One Million Years B.C.
One Million Years B.C. is a 1966 British adventure fantasy film directed by Don Chaffey. The film was produced by Hammer Film Productions and Seven Arts, and is a remake of the 1940 American fantasy film One Million B.C.. The film stars Raquel Welch and John Richardson, set in a fictional age of cavemen and dinosaurs. Location scenes were filmed on the Canary Islands in the middle of winter, in late 1965. The U.K. release prints of this film were printed in dye transfer Technicolor. The U.S. version was cut by nine minutes, printed in DeLuxe Color, and released in 1967.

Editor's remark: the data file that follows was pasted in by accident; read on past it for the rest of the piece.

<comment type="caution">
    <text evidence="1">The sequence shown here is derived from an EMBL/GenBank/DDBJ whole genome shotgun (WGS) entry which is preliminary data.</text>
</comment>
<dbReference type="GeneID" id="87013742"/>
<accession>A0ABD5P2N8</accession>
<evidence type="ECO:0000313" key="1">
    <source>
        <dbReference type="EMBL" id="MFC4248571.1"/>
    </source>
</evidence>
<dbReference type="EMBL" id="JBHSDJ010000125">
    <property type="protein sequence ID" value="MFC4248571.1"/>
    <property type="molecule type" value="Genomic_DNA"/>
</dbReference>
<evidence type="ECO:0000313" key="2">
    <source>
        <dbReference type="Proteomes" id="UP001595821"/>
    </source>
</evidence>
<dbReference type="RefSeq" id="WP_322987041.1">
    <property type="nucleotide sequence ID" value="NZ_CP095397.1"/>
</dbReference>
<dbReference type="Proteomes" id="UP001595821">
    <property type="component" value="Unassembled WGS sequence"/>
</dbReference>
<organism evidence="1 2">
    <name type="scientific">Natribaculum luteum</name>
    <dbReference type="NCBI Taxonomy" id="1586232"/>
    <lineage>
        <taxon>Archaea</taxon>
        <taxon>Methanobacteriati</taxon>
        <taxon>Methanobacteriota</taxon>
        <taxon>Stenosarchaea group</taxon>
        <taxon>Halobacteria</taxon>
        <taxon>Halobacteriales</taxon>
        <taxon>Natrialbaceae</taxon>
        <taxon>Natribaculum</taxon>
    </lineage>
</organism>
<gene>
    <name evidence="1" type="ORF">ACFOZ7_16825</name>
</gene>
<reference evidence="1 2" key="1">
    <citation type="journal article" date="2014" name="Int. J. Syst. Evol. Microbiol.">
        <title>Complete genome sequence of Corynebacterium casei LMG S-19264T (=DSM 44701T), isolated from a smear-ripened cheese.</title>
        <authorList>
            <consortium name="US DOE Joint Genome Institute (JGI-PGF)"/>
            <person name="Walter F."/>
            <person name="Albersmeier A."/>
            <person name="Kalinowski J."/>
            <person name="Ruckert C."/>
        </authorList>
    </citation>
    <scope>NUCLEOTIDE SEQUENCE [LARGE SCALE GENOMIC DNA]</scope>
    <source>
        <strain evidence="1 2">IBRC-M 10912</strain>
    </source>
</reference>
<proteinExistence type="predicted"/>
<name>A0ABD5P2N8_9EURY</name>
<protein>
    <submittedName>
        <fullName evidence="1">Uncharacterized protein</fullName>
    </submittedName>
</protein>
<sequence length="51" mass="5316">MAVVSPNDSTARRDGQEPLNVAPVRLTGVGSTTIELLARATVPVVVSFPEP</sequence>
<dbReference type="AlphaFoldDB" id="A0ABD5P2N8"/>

Tribal chief Akhoba leads a hunting party into the hills to search for prey. One member of the tribe traps a giant warthog in a pit, and then Akhoba's son Tumak kills it. The tribe brings it home for dinner. Tumak and Akhoba fight over who deserves more of the meat, and Tumak is banished to the harsh desert by his angry father. After surviving many dangers or amazing creatures such as a giant iguana, ape men, a plant-eating Brontosaurus, and a giant spider, he collapses on a remote beach along the Western Interior Seaway, where he is spotted by "Loana the Fair One" and her fellow fisher-women of the blond Shell Tribe. They are about to help him when an Archelon (which is three times the size of the actual prehistoric Archelon) makes its way to the beach. Men of the Shell tribe arrive and drive it into the sea. Tumak is taken to their village, where Loana tends to him. Scenes follow emphasising that the Shell tribe is more advanced and more civilized than the brunette Rock tribe. They have cave paintings, music, delicate jewelry made from shells, agriculture, and a rudimentary language–all things Tumak seems to have never before encountered.